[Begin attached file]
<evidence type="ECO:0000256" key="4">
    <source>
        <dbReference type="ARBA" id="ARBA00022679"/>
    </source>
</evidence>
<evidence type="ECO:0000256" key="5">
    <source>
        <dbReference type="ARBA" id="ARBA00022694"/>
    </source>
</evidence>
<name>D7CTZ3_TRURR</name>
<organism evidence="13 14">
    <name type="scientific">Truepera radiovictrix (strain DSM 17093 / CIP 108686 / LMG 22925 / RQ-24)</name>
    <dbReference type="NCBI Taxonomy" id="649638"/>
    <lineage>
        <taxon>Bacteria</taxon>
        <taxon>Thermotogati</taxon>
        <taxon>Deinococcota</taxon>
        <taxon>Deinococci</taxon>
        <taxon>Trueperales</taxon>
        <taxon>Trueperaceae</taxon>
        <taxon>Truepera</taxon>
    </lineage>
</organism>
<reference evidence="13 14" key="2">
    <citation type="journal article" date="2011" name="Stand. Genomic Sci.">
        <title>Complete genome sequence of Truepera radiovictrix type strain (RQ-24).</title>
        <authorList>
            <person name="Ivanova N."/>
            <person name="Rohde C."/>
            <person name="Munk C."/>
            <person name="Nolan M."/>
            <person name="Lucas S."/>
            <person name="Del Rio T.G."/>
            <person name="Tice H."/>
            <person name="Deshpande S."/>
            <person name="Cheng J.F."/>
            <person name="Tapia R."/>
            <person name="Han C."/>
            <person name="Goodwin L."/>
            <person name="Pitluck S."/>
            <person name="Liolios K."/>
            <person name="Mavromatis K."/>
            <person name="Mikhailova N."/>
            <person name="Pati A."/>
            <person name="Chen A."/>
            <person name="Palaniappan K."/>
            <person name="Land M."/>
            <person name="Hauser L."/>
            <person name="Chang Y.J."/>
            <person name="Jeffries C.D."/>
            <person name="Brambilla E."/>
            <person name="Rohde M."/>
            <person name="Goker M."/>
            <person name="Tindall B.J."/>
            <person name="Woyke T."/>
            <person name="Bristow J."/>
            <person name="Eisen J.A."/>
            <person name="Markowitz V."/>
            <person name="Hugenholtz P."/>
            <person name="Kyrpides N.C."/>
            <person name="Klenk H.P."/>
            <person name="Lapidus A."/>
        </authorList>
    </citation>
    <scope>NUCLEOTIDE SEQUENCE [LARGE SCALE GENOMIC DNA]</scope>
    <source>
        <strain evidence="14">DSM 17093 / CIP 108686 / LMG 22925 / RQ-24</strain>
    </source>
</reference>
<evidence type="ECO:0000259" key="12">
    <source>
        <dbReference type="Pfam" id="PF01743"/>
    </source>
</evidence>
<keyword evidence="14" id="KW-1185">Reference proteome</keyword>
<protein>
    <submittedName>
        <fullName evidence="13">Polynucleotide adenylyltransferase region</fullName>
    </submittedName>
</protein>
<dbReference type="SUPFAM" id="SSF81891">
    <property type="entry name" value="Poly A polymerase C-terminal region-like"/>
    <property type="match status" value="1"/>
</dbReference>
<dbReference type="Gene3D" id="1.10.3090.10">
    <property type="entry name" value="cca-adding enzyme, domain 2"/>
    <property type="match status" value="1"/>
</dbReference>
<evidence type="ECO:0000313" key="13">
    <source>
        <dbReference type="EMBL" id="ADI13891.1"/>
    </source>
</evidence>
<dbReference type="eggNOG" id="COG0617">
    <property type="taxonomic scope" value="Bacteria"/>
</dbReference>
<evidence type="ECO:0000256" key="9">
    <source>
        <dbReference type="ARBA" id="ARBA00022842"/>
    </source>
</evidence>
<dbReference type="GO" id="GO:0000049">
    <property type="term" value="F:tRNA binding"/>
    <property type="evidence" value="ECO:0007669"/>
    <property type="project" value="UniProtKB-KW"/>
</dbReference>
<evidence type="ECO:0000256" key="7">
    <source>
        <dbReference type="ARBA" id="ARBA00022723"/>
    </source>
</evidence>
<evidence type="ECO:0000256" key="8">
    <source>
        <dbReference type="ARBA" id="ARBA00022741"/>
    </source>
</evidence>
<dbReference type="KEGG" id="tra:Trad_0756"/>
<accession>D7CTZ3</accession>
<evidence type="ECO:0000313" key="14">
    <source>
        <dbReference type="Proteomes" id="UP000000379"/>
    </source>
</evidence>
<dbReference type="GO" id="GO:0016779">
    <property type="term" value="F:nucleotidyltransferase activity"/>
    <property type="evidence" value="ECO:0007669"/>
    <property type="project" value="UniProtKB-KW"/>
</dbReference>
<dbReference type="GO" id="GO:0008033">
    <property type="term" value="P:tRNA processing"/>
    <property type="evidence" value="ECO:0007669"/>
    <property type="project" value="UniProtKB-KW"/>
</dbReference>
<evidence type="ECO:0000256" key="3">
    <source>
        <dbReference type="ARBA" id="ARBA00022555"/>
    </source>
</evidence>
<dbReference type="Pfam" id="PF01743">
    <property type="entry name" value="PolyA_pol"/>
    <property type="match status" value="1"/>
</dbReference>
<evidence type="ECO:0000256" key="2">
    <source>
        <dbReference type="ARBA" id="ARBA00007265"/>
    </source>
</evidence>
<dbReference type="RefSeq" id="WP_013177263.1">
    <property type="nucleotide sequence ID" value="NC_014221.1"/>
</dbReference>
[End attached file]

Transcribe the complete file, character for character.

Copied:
<evidence type="ECO:0000256" key="4">
    <source>
        <dbReference type="ARBA" id="ARBA00022679"/>
    </source>
</evidence>
<evidence type="ECO:0000256" key="5">
    <source>
        <dbReference type="ARBA" id="ARBA00022694"/>
    </source>
</evidence>
<name>D7CTZ3_TRURR</name>
<organism evidence="13 14">
    <name type="scientific">Truepera radiovictrix (strain DSM 17093 / CIP 108686 / LMG 22925 / RQ-24)</name>
    <dbReference type="NCBI Taxonomy" id="649638"/>
    <lineage>
        <taxon>Bacteria</taxon>
        <taxon>Thermotogati</taxon>
        <taxon>Deinococcota</taxon>
        <taxon>Deinococci</taxon>
        <taxon>Trueperales</taxon>
        <taxon>Trueperaceae</taxon>
        <taxon>Truepera</taxon>
    </lineage>
</organism>
<reference evidence="13 14" key="2">
    <citation type="journal article" date="2011" name="Stand. Genomic Sci.">
        <title>Complete genome sequence of Truepera radiovictrix type strain (RQ-24).</title>
        <authorList>
            <person name="Ivanova N."/>
            <person name="Rohde C."/>
            <person name="Munk C."/>
            <person name="Nolan M."/>
            <person name="Lucas S."/>
            <person name="Del Rio T.G."/>
            <person name="Tice H."/>
            <person name="Deshpande S."/>
            <person name="Cheng J.F."/>
            <person name="Tapia R."/>
            <person name="Han C."/>
            <person name="Goodwin L."/>
            <person name="Pitluck S."/>
            <person name="Liolios K."/>
            <person name="Mavromatis K."/>
            <person name="Mikhailova N."/>
            <person name="Pati A."/>
            <person name="Chen A."/>
            <person name="Palaniappan K."/>
            <person name="Land M."/>
            <person name="Hauser L."/>
            <person name="Chang Y.J."/>
            <person name="Jeffries C.D."/>
            <person name="Brambilla E."/>
            <person name="Rohde M."/>
            <person name="Goker M."/>
            <person name="Tindall B.J."/>
            <person name="Woyke T."/>
            <person name="Bristow J."/>
            <person name="Eisen J.A."/>
            <person name="Markowitz V."/>
            <person name="Hugenholtz P."/>
            <person name="Kyrpides N.C."/>
            <person name="Klenk H.P."/>
            <person name="Lapidus A."/>
        </authorList>
    </citation>
    <scope>NUCLEOTIDE SEQUENCE [LARGE SCALE GENOMIC DNA]</scope>
    <source>
        <strain evidence="14">DSM 17093 / CIP 108686 / LMG 22925 / RQ-24</strain>
    </source>
</reference>
<evidence type="ECO:0000259" key="12">
    <source>
        <dbReference type="Pfam" id="PF01743"/>
    </source>
</evidence>
<keyword evidence="14" id="KW-1185">Reference proteome</keyword>
<protein>
    <submittedName>
        <fullName evidence="13">Polynucleotide adenylyltransferase region</fullName>
    </submittedName>
</protein>
<dbReference type="SUPFAM" id="SSF81891">
    <property type="entry name" value="Poly A polymerase C-terminal region-like"/>
    <property type="match status" value="1"/>
</dbReference>
<dbReference type="Gene3D" id="1.10.3090.10">
    <property type="entry name" value="cca-adding enzyme, domain 2"/>
    <property type="match status" value="1"/>
</dbReference>
<evidence type="ECO:0000313" key="13">
    <source>
        <dbReference type="EMBL" id="ADI13891.1"/>
    </source>
</evidence>
<dbReference type="eggNOG" id="COG0617">
    <property type="taxonomic scope" value="Bacteria"/>
</dbReference>
<evidence type="ECO:0000256" key="9">
    <source>
        <dbReference type="ARBA" id="ARBA00022842"/>
    </source>
</evidence>
<dbReference type="GO" id="GO:0000049">
    <property type="term" value="F:tRNA binding"/>
    <property type="evidence" value="ECO:0007669"/>
    <property type="project" value="UniProtKB-KW"/>
</dbReference>
<evidence type="ECO:0000256" key="7">
    <source>
        <dbReference type="ARBA" id="ARBA00022723"/>
    </source>
</evidence>
<evidence type="ECO:0000256" key="8">
    <source>
        <dbReference type="ARBA" id="ARBA00022741"/>
    </source>
</evidence>
<dbReference type="KEGG" id="tra:Trad_0756"/>
<accession>D7CTZ3</accession>
<evidence type="ECO:0000313" key="14">
    <source>
        <dbReference type="Proteomes" id="UP000000379"/>
    </source>
</evidence>
<dbReference type="GO" id="GO:0016779">
    <property type="term" value="F:nucleotidyltransferase activity"/>
    <property type="evidence" value="ECO:0007669"/>
    <property type="project" value="UniProtKB-KW"/>
</dbReference>
<dbReference type="GO" id="GO:0008033">
    <property type="term" value="P:tRNA processing"/>
    <property type="evidence" value="ECO:0007669"/>
    <property type="project" value="UniProtKB-KW"/>
</dbReference>
<evidence type="ECO:0000256" key="3">
    <source>
        <dbReference type="ARBA" id="ARBA00022555"/>
    </source>
</evidence>
<dbReference type="Pfam" id="PF01743">
    <property type="entry name" value="PolyA_pol"/>
    <property type="match status" value="1"/>
</dbReference>
<evidence type="ECO:0000256" key="2">
    <source>
        <dbReference type="ARBA" id="ARBA00007265"/>
    </source>
</evidence>
<dbReference type="RefSeq" id="WP_013177263.1">
    <property type="nucleotide sequence ID" value="NC_014221.1"/>
</dbReference>